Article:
Pair of six-panel folding screens; ink and color on gold leaf on paper
Overall (each screen): 47 1/2 x 112 1/2 in. (120.7 x 285.8 cm)
Fletcher Fund, 1951
Not on view
This painting is inspired by one of the most celebrated works of Japanese genre painting: a work known as the Hikone Screen. Illustrated here are the “Four Accomplishments” necessary for well-cultivated gentlemen in ancient China—the musical instrument qin (Japanese: koto), the board game weiqi (Japanese: go), calligraphy, and painting. The Four Accomplishments were a favored painting subject beginning in the Muromachi period (1392–1573) but here appears as a parody—for instance, writing a love letter (or poems) instead of calligraphy.
Zeshin’s reinterpretation, more than two centuries after the original, reconstructs some of the mysterious feel of the Hikone Screen by arranging meaningful-looking figures engaged in various pursuits within the same space. Nevertheless, the eye-pleasing impression has been attained by a careful compositional arrangement in which elements are ordered in a pyramid-like shape toward the center, and by the use of a variety of colors, from vivid to subtle, contrasting with the plain gold background. A few versions of this screen by Zeshin exist, each with distinct variations of the figures and setting.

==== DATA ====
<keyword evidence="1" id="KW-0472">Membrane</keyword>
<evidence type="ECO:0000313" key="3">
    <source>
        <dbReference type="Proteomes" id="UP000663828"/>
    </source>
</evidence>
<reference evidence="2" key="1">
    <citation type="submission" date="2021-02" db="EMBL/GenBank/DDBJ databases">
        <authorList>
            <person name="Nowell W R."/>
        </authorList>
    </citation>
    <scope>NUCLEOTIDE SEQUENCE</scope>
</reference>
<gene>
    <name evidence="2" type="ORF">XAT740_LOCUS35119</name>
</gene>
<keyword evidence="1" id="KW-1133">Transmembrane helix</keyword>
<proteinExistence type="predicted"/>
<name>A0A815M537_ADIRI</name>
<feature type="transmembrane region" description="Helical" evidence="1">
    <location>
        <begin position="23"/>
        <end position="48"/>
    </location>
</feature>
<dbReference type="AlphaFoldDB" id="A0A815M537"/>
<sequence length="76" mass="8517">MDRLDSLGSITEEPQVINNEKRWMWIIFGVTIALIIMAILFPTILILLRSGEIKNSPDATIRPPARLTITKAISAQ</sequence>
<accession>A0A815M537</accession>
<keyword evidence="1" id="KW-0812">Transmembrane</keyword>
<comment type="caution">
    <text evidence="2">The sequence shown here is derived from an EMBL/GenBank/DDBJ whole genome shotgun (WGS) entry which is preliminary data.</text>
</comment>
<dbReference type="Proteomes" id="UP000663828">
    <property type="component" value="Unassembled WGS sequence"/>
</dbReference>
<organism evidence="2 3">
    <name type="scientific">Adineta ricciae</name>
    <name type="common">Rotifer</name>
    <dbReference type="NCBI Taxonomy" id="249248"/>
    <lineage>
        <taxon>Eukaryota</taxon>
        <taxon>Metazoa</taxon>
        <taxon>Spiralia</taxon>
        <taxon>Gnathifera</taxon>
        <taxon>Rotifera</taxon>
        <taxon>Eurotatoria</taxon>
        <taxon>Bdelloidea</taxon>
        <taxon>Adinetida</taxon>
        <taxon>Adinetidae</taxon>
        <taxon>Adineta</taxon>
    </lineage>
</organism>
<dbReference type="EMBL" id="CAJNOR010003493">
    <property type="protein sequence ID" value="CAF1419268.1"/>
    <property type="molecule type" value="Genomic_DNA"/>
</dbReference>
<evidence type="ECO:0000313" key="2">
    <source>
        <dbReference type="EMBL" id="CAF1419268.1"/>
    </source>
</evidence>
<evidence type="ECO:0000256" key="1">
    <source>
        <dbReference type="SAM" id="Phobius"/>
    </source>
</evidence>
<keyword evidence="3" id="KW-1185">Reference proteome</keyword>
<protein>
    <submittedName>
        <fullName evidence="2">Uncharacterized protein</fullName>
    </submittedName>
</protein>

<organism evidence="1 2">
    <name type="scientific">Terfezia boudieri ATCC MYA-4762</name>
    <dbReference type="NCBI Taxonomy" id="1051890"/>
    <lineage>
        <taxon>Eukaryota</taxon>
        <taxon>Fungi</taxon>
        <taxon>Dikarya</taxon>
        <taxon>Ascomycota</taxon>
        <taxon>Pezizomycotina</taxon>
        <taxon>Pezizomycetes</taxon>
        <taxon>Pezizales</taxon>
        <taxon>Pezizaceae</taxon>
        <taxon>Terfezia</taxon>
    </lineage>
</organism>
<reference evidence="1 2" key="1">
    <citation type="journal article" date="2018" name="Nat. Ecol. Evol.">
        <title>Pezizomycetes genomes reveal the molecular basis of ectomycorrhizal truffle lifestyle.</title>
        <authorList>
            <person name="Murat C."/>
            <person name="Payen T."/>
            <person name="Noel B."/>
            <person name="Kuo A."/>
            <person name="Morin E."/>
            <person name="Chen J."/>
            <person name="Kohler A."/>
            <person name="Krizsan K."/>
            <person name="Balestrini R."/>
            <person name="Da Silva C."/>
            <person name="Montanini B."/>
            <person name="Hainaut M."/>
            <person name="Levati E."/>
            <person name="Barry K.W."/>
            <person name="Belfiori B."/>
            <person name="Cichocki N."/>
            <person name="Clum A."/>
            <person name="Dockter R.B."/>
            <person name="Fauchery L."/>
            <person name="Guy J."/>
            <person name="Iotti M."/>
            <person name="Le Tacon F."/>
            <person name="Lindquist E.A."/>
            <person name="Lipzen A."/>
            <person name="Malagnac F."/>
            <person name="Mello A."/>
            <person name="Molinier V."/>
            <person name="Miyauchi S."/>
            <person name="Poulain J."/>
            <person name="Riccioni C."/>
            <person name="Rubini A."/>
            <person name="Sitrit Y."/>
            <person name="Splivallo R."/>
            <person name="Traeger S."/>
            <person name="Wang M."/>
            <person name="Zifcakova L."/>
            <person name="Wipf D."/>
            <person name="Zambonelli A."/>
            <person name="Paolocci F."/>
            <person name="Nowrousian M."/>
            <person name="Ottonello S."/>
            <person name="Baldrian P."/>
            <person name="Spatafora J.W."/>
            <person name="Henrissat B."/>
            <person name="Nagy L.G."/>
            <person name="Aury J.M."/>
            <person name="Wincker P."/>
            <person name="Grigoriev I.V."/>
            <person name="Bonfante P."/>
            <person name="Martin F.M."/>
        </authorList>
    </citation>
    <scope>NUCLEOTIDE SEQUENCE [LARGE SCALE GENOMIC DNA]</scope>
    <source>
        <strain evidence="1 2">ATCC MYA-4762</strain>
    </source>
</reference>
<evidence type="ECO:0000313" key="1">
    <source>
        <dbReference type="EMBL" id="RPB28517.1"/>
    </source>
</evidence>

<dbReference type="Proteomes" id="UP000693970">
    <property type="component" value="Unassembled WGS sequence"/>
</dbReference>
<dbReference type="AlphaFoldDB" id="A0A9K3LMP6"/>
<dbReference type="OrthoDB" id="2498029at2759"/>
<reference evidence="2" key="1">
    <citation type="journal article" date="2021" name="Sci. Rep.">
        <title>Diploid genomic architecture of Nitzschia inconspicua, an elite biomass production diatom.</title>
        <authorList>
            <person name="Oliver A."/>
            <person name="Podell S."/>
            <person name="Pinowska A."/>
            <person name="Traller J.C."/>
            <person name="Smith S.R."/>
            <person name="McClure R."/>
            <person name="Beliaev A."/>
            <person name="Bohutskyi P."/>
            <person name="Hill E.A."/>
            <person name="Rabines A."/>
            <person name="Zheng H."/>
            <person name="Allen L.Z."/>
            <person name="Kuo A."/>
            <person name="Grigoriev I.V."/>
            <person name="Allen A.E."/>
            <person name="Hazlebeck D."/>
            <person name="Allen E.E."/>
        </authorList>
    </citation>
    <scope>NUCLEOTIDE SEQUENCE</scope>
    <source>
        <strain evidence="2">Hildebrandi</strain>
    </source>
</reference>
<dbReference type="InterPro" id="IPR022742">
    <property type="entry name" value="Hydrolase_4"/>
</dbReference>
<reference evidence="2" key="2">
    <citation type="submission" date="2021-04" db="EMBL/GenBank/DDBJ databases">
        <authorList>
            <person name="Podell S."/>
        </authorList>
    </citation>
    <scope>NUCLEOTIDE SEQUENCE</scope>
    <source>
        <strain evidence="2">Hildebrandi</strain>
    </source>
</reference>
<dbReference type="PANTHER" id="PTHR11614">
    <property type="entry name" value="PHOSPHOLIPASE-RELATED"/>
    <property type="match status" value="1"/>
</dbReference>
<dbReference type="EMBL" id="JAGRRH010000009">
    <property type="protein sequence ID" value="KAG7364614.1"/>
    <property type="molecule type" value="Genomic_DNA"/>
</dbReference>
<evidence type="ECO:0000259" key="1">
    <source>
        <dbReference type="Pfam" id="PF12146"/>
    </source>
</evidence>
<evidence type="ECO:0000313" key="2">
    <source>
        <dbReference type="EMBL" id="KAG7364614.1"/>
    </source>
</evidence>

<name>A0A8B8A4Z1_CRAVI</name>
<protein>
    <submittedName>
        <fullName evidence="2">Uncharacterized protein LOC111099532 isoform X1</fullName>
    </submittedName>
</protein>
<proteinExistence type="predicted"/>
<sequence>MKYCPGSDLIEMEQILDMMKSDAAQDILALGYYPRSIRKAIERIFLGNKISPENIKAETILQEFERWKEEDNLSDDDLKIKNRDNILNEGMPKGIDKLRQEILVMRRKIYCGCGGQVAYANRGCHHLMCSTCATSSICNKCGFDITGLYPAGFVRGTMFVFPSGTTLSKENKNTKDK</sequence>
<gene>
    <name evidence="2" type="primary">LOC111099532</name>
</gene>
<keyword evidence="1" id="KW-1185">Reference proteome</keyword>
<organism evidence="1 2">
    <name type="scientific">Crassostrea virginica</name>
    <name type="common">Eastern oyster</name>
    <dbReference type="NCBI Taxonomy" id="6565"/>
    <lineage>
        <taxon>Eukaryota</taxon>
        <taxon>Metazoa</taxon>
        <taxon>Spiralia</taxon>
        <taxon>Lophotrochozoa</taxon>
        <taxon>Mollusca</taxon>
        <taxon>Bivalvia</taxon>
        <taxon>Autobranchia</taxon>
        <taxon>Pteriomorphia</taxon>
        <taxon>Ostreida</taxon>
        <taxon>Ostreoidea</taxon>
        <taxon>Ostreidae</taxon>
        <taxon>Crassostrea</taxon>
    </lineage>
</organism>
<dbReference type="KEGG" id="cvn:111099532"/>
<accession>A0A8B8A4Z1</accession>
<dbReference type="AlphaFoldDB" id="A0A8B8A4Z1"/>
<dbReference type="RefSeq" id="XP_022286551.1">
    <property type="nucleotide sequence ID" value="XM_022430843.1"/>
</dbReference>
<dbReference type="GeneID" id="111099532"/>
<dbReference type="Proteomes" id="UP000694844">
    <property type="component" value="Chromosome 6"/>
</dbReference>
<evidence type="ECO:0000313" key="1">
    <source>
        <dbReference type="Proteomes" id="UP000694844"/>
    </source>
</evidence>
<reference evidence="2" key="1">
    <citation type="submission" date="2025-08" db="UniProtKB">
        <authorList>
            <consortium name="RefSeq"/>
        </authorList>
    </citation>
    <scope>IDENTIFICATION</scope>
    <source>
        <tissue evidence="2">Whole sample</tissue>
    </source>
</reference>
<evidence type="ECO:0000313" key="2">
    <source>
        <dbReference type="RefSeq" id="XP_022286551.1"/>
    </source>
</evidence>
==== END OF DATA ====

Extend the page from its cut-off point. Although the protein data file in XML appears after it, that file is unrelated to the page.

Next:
Signature: .1: Lower left in black ink: Zeshin One seal in red: Zeshin; Tairyūkyo
.2: Lower right in black ink: copied after an old painting, Zeshin. Two seals in red: Zeshin, Tairyūkyo
[ Alice Boney , New York, until 1951; sold to MMA]
Ithaca. Herbert F. Johnson Museum of Art, Cornell University. "The Arts and Crafts of the Meiji Period," April 16, 1980–June 29, 1980.
New York. The Metropolitan Museum of Art. "The Resonant Image: Tradition in Japanese Art (Part Two)," April 27, 1998–September 27, 1998.
New York. The Metropolitan Museum of Art. "Arts of Japan," 1998.
New York. The Metropolitan Museum of Art. "No Ordinary Mortals: The Human Figure in Japanese Art," 2007–2008.
New York. The Metropolitan Museum of Art. "Ukiyo-e Artists' Responses to Romantic Legends of Two Brothers: Narihira and Yukihira," March 27, 2008–June 8, 2008.
New York. The Metropolitan Museum of Art. "Japanese Mandalas: Emanations and Avatars," June 18, 2009–November 30, 2009.